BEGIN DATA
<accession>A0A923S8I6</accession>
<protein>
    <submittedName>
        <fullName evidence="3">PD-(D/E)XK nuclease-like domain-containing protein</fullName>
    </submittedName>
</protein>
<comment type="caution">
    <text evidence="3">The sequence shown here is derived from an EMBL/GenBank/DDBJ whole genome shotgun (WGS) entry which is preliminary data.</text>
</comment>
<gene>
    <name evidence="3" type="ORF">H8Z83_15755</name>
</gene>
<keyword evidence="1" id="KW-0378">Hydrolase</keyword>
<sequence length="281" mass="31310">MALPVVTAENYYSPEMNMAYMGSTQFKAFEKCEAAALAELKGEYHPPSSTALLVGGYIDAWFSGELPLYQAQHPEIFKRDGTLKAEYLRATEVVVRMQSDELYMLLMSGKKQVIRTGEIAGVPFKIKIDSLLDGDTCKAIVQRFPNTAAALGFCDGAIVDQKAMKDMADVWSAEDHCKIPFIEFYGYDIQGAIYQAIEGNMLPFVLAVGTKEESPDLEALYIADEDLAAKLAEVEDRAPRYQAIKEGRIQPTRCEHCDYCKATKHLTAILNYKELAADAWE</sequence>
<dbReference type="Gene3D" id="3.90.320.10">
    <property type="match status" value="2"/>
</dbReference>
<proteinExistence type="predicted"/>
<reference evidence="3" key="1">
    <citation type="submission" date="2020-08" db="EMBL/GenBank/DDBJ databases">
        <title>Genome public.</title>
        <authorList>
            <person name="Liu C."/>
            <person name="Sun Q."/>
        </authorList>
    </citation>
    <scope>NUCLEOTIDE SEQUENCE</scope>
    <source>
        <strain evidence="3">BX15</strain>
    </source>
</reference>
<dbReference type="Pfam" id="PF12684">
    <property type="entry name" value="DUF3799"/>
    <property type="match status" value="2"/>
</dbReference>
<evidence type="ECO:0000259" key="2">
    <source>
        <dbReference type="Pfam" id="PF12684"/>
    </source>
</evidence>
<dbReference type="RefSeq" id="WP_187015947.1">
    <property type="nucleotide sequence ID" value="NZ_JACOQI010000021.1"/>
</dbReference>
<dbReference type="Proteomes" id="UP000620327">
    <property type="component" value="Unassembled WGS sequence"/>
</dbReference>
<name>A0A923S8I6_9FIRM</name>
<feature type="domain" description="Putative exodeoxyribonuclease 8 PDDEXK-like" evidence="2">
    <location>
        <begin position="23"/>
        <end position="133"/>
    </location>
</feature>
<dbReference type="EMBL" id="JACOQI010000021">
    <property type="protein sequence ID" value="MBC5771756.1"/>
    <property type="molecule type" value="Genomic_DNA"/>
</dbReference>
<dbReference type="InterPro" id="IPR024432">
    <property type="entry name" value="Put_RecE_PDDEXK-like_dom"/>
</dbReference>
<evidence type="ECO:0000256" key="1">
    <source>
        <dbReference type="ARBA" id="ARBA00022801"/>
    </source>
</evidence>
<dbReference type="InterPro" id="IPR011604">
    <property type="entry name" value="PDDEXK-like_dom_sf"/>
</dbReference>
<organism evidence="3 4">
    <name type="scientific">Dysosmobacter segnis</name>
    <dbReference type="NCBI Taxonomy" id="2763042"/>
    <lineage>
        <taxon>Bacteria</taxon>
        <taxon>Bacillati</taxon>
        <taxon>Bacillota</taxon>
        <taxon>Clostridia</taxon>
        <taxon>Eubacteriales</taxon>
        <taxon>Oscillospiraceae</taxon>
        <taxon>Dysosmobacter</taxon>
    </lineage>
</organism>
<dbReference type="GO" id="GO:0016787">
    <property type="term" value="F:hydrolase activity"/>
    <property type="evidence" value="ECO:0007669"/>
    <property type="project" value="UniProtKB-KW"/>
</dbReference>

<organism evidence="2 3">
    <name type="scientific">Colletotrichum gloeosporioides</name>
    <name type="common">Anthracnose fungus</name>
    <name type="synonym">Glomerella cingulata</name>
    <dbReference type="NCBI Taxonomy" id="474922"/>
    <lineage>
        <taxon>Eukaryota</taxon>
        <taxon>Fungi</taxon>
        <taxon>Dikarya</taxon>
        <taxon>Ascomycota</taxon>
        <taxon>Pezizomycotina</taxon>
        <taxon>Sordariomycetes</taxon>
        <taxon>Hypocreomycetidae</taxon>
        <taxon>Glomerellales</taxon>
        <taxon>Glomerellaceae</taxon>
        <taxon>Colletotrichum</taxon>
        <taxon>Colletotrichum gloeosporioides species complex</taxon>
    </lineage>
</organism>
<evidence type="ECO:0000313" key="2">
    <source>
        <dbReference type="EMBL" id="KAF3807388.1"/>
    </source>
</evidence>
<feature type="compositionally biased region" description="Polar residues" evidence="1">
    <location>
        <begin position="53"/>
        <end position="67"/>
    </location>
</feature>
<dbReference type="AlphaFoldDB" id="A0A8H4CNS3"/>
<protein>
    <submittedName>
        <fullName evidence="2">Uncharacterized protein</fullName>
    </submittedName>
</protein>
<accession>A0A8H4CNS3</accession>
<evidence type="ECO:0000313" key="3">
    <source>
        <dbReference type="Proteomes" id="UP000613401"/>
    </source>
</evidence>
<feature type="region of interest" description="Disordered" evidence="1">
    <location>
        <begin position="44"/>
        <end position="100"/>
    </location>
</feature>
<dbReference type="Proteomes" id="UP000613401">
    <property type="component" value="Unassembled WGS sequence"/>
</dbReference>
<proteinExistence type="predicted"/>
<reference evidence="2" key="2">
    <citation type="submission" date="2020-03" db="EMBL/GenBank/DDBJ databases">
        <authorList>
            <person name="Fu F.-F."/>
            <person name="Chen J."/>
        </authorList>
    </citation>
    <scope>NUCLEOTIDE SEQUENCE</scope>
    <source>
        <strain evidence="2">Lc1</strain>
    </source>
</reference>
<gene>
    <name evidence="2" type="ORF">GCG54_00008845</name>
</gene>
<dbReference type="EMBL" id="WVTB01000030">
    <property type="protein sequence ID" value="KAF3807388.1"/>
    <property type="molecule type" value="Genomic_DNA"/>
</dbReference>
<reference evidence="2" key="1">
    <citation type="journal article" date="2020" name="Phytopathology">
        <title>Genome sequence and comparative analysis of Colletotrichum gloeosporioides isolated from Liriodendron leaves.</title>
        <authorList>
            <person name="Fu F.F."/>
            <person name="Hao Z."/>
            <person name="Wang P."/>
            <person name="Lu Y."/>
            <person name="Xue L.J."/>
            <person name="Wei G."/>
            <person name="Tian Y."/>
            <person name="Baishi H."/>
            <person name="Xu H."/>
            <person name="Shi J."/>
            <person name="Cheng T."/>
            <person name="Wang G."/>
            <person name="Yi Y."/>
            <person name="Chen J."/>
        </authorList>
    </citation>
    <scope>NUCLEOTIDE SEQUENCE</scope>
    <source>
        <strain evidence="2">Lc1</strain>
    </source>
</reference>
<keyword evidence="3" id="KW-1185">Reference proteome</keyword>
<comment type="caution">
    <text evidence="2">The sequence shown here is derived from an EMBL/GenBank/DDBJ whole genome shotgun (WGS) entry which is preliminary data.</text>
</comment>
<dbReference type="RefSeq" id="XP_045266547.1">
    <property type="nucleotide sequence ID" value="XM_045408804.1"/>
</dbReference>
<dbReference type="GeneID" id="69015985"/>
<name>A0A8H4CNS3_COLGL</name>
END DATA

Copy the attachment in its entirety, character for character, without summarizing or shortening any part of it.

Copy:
<accession>A0A923S8I6</accession>
<protein>
    <submittedName>
        <fullName evidence="3">PD-(D/E)XK nuclease-like domain-containing protein</fullName>
    </submittedName>
</protein>
<comment type="caution">
    <text evidence="3">The sequence shown here is derived from an EMBL/GenBank/DDBJ whole genome shotgun (WGS) entry which is preliminary data.</text>
</comment>
<gene>
    <name evidence="3" type="ORF">H8Z83_15755</name>
</gene>
<keyword evidence="1" id="KW-0378">Hydrolase</keyword>
<sequence length="281" mass="31310">MALPVVTAENYYSPEMNMAYMGSTQFKAFEKCEAAALAELKGEYHPPSSTALLVGGYIDAWFSGELPLYQAQHPEIFKRDGTLKAEYLRATEVVVRMQSDELYMLLMSGKKQVIRTGEIAGVPFKIKIDSLLDGDTCKAIVQRFPNTAAALGFCDGAIVDQKAMKDMADVWSAEDHCKIPFIEFYGYDIQGAIYQAIEGNMLPFVLAVGTKEESPDLEALYIADEDLAAKLAEVEDRAPRYQAIKEGRIQPTRCEHCDYCKATKHLTAILNYKELAADAWE</sequence>
<dbReference type="Gene3D" id="3.90.320.10">
    <property type="match status" value="2"/>
</dbReference>
<proteinExistence type="predicted"/>
<reference evidence="3" key="1">
    <citation type="submission" date="2020-08" db="EMBL/GenBank/DDBJ databases">
        <title>Genome public.</title>
        <authorList>
            <person name="Liu C."/>
            <person name="Sun Q."/>
        </authorList>
    </citation>
    <scope>NUCLEOTIDE SEQUENCE</scope>
    <source>
        <strain evidence="3">BX15</strain>
    </source>
</reference>
<dbReference type="Pfam" id="PF12684">
    <property type="entry name" value="DUF3799"/>
    <property type="match status" value="2"/>
</dbReference>
<evidence type="ECO:0000259" key="2">
    <source>
        <dbReference type="Pfam" id="PF12684"/>
    </source>
</evidence>
<dbReference type="RefSeq" id="WP_187015947.1">
    <property type="nucleotide sequence ID" value="NZ_JACOQI010000021.1"/>
</dbReference>
<dbReference type="Proteomes" id="UP000620327">
    <property type="component" value="Unassembled WGS sequence"/>
</dbReference>
<name>A0A923S8I6_9FIRM</name>
<feature type="domain" description="Putative exodeoxyribonuclease 8 PDDEXK-like" evidence="2">
    <location>
        <begin position="23"/>
        <end position="133"/>
    </location>
</feature>
<dbReference type="EMBL" id="JACOQI010000021">
    <property type="protein sequence ID" value="MBC5771756.1"/>
    <property type="molecule type" value="Genomic_DNA"/>
</dbReference>
<dbReference type="InterPro" id="IPR024432">
    <property type="entry name" value="Put_RecE_PDDEXK-like_dom"/>
</dbReference>
<evidence type="ECO:0000256" key="1">
    <source>
        <dbReference type="ARBA" id="ARBA00022801"/>
    </source>
</evidence>
<dbReference type="InterPro" id="IPR011604">
    <property type="entry name" value="PDDEXK-like_dom_sf"/>
</dbReference>
<organism evidence="3 4">
    <name type="scientific">Dysosmobacter segnis</name>
    <dbReference type="NCBI Taxonomy" id="2763042"/>
    <lineage>
        <taxon>Bacteria</taxon>
        <taxon>Bacillati</taxon>
        <taxon>Bacillota</taxon>
        <taxon>Clostridia</taxon>
        <taxon>Eubacteriales</taxon>
        <taxon>Oscillospiraceae</taxon>
        <taxon>Dysosmobacter</taxon>
    </lineage>
</organism>
<dbReference type="GO" id="GO:0016787">
    <property type="term" value="F:hydrolase activity"/>
    <property type="evidence" value="ECO:0007669"/>
    <property type="project" value="UniProtKB-KW"/>
</dbReference>

<organism evidence="2 3">
    <name type="scientific">Colletotrichum gloeosporioides</name>
    <name type="common">Anthracnose fungus</name>
    <name type="synonym">Glomerella cingulata</name>
    <dbReference type="NCBI Taxonomy" id="474922"/>
    <lineage>
        <taxon>Eukaryota</taxon>
        <taxon>Fungi</taxon>
        <taxon>Dikarya</taxon>
        <taxon>Ascomycota</taxon>
        <taxon>Pezizomycotina</taxon>
        <taxon>Sordariomycetes</taxon>
        <taxon>Hypocreomycetidae</taxon>
        <taxon>Glomerellales</taxon>
        <taxon>Glomerellaceae</taxon>
        <taxon>Colletotrichum</taxon>
        <taxon>Colletotrichum gloeosporioides species complex</taxon>
    </lineage>
</organism>
<evidence type="ECO:0000313" key="2">
    <source>
        <dbReference type="EMBL" id="KAF3807388.1"/>
    </source>
</evidence>
<feature type="compositionally biased region" description="Polar residues" evidence="1">
    <location>
        <begin position="53"/>
        <end position="67"/>
    </location>
</feature>
<dbReference type="AlphaFoldDB" id="A0A8H4CNS3"/>
<protein>
    <submittedName>
        <fullName evidence="2">Uncharacterized protein</fullName>
    </submittedName>
</protein>
<accession>A0A8H4CNS3</accession>
<evidence type="ECO:0000313" key="3">
    <source>
        <dbReference type="Proteomes" id="UP000613401"/>
    </source>
</evidence>
<feature type="region of interest" description="Disordered" evidence="1">
    <location>
        <begin position="44"/>
        <end position="100"/>
    </location>
</feature>
<dbReference type="Proteomes" id="UP000613401">
    <property type="component" value="Unassembled WGS sequence"/>
</dbReference>
<proteinExistence type="predicted"/>
<reference evidence="2" key="2">
    <citation type="submission" date="2020-03" db="EMBL/GenBank/DDBJ databases">
        <authorList>
            <person name="Fu F.-F."/>
            <person name="Chen J."/>
        </authorList>
    </citation>
    <scope>NUCLEOTIDE SEQUENCE</scope>
    <source>
        <strain evidence="2">Lc1</strain>
    </source>
</reference>
<gene>
    <name evidence="2" type="ORF">GCG54_00008845</name>
</gene>
<dbReference type="EMBL" id="WVTB01000030">
    <property type="protein sequence ID" value="KAF3807388.1"/>
    <property type="molecule type" value="Genomic_DNA"/>
</dbReference>
<reference evidence="2" key="1">
    <citation type="journal article" date="2020" name="Phytopathology">
        <title>Genome sequence and comparative analysis of Colletotrichum gloeosporioides isolated from Liriodendron leaves.</title>
        <authorList>
            <person name="Fu F.F."/>
            <person name="Hao Z."/>
            <person name="Wang P."/>
            <person name="Lu Y."/>
            <person name="Xue L.J."/>
            <person name="Wei G."/>
            <person name="Tian Y."/>
            <person name="Baishi H."/>
            <person name="Xu H."/>
            <person name="Shi J."/>
            <person name="Cheng T."/>
            <person name="Wang G."/>
            <person name="Yi Y."/>
            <person name="Chen J."/>
        </authorList>
    </citation>
    <scope>NUCLEOTIDE SEQUENCE</scope>
    <source>
        <strain evidence="2">Lc1</strain>
    </source>
</reference>
<keyword evidence="3" id="KW-1185">Reference proteome</keyword>
<comment type="caution">
    <text evidence="2">The sequence shown here is derived from an EMBL/GenBank/DDBJ whole genome shotgun (WGS) entry which is preliminary data.</text>
</comment>
<dbReference type="RefSeq" id="XP_045266547.1">
    <property type="nucleotide sequence ID" value="XM_045408804.1"/>
</dbReference>
<dbReference type="GeneID" id="69015985"/>
<name>A0A8H4CNS3_COLGL</name>